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Effective Marketing Terms to Consider Using on Your Label Artwork

Whatever brand or product you're selling, creating package labels is no simple matter. Just listing ingredients or giving a generic product description is never enough. There needs to be a certain amount of promotional language as well, in order for consumers to even notice what you're offering, and then realize how it differs from all the competitors on the shelf. Without distinctive packaging, attention-getting label artwork and value-focused text, you're essentially leaving shoppers in the dark, with no clue as to why they should choose your product over others.

So next time you sit down to write the verbiage for your labels, here are some helpful ideas for incorporating more sell-worthy marketing material into the mix:

Deliver your sales message. As azcentral.com suggests, the label is your salesperson. "You can explain what benefits you offer that competitors don't, for example, or promote a prize or discount," azcentral.com says. "You also can develop brand goodwill by showing customers you share their values." While traditional terms like "new," "improved," "all natural" or "healthy alternative" are always good standbys, remember that competitors might be using the same phrases. Consider going a step further and coming up with more descriptive language that communicates real differences, such as "Non-GMO," "Reduced fat," "Low sodium" or "Cholesterol free" - provided, of course, that your product meets the technical requirements for these terms.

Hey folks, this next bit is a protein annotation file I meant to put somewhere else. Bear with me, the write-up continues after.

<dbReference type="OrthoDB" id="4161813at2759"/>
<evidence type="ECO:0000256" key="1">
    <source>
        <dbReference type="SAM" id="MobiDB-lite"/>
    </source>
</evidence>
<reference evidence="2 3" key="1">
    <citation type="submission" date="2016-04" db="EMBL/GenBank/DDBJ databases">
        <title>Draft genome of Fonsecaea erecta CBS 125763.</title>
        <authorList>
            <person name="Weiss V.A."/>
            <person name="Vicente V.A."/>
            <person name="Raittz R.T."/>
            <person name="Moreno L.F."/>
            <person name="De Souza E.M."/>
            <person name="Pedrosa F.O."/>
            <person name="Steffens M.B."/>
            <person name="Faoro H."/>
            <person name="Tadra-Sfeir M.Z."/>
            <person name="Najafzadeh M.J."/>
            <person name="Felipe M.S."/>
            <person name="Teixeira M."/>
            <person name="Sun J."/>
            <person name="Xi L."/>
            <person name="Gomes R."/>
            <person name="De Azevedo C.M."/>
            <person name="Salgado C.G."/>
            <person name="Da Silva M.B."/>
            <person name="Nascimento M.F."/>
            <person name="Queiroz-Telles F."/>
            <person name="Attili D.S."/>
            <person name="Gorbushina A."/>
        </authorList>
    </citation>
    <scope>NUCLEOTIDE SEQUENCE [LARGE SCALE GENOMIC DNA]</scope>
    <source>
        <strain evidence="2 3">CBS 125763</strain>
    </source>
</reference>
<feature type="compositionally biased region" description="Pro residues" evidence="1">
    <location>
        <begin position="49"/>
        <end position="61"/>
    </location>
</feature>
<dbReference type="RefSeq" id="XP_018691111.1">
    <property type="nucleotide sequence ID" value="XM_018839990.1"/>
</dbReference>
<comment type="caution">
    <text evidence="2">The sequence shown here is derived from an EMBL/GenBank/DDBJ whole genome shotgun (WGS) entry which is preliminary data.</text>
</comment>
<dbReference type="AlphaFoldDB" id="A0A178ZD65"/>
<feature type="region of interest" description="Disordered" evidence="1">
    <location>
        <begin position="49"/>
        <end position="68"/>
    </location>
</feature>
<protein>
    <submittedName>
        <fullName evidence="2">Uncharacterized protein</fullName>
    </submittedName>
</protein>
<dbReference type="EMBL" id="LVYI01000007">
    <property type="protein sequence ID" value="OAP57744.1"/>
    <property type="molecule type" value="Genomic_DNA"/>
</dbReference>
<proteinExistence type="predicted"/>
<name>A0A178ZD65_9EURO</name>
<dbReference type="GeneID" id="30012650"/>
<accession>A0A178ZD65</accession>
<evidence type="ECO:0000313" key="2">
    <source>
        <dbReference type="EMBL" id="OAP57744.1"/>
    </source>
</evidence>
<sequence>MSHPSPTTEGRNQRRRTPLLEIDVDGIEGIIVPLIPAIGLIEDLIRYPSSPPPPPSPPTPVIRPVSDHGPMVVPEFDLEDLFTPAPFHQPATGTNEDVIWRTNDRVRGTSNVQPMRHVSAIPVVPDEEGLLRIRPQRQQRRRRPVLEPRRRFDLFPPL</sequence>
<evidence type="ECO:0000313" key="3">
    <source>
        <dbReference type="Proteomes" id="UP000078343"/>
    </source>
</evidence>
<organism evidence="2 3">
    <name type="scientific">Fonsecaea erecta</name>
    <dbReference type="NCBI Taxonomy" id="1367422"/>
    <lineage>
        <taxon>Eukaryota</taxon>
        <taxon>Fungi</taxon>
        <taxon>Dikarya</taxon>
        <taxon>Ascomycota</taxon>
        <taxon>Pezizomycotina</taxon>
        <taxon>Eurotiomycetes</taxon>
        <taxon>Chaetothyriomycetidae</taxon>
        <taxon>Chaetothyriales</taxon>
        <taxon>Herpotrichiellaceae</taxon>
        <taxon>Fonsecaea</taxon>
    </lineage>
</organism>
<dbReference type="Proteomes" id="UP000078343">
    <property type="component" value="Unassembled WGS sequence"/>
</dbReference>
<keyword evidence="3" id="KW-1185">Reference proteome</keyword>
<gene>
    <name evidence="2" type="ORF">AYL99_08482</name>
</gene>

Offer help. Practical suggestions regarding use or preparation, complementary products, tasty toppings and recommended seasonings are always appreciated. Along those lines, you can employ words like "Easy to prepare," "Goes great with…", "Make every night a (product name) night" or "Here's how to spice up your meal."

Get creative with your label artwork. Sometimes ordinary descriptions aren't adequate to convey excitement, glamor or innovation. Within the limits of FDA, FTC or other regulatory guidelines, don't be afraid to have some fun with the text. For example, "Endorsed by 9 out of 10 party animals," "As served in the kitchens of Antarctica," "We only use comprehensible ingredients" and "As artisanal as food artists can be."

Follow the lead of the big marketers. Nutritionist Kathleen Zelman points out that major players like McDonalds, Panera, Kraft and others have started introducing healthier products and promoting them in ads, labeling and packaging. Some samples of their marketing terms include: "cage free eggs," "no GM ingredients in tortillas and oils," "chicken raised without antibiotics" and "100 percent clean food made without artificial preservatives, sweeteners, flavors or colors from artificial sources."    

Your Label Artwork Should Be Simple. Last but not least, often it's the simplest, clearest, easiest-to-understand label that wins the day. If it advances your brand strategy, don't be afraid to strip down the text to the barest essentials.